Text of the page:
Lockdown has seen rat populations move from the city centre to different areas across Milton Keynes

    Rats have been on the move

    It seems that house hunters aren't the only ones moving across Milton Keynes at the minute.

    The stamp duty holiday has seen a major increase in buyer enquiries in Milton Keynes, something that is expected to increase even more following yesterday's announcement of an extension. 

    And, on a different note, it seems the local rodent population has also been looking for a new home. 

    In normal times, rats are often spotted scurrying across Central Milton Keynes, searching for any food crumbs left behind. 

    This is because the area sees high footfall and has plenty of restaurants, ultimately creating food waste. 

    But due to lockdown, there is less food waste being left in the city centre and the rats have now shifted their focus to places that have extra food.

    Cllr Marland, the Leader of Milton Keynes Council, explains: "Some parts of Milton Keynes have seen a decrease in rats over the past couple of months and some parts have seen an increase and that, interestingly, equates with litter."

    Litter is an ongoing problem in Milton Keynes, and residents have reported seeing an increase in items being dumped in local parks.

    When lockdown restrictions lifted last year, The Parks Trust collected over 800 bags of litter from Milton Keynes' parks in just one week alone. 

    Cllr Marland continued: "Rat populations go where they can eat and it doesn't matter how many traps you put out. If people keep dropping chips for the rats to eat then they will continue."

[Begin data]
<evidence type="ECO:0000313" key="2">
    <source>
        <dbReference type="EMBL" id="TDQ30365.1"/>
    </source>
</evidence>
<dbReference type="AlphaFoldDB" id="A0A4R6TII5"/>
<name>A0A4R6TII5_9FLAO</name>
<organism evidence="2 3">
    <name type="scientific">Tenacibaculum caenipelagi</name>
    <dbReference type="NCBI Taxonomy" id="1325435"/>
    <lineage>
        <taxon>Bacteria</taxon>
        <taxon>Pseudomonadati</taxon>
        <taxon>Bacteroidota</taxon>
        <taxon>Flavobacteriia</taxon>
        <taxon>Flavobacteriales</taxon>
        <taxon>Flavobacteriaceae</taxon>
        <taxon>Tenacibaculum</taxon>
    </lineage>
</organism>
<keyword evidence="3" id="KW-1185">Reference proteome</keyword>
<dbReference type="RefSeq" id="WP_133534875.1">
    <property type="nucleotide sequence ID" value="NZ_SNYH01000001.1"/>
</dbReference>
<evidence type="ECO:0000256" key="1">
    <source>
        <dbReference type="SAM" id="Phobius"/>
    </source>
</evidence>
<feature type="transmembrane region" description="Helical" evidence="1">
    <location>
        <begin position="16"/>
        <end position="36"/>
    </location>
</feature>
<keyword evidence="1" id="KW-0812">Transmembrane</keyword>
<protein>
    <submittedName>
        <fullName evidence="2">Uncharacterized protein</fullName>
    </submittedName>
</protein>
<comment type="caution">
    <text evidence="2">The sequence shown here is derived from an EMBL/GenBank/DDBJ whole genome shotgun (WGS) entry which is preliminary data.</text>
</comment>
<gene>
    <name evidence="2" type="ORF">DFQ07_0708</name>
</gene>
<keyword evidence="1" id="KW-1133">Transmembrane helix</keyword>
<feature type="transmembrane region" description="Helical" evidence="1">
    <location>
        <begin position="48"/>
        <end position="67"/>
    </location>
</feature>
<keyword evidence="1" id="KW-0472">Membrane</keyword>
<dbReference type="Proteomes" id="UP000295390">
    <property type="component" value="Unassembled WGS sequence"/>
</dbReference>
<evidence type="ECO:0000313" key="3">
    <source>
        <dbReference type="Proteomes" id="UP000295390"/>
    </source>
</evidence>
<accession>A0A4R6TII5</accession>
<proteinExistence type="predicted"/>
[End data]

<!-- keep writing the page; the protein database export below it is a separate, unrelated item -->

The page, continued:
In October, it was announced that Milton Keynes Council would be investing £140,000 to tackle city centre rodents. 

    They launched a pest control programme in Fishermead, Conniburrow, Oldbrook, Netherfield and Coffee Hall, where repeat issues with rodents had been reported.

    Since then, residents living in council-owned properties across the city have also reported problems with rat infestations.

    One mother-of-three, that lives in a council flat in Bletchley, spoke to another local media outlet about the rat infestation that saw the animals chew through her cupboards, daughter's bed, and sofa. 

    The woman accused Milton Keynes Council of ignoring the problem, but the local authority said they were sending contractors to treat the block of flats. 

    Cllr Marland has since said that although they may help, the Council is not responsible for rat infestations in homes. 

    He said: "People who live in houses - if there is a rat in your house then it is your responsibility, unfortunately. People find it difficult to get their head around [that] the council rent you the property [but] they are not responsible for your life.

    "We do offer a reduced-rate rat killing service but it is not the council's responsibility to sort your life out in the same way that it is not the council's responsibility to pay your electric bill."

    READ MORE: The Parks Trust urge all Milton Keynes residents to help stop littering

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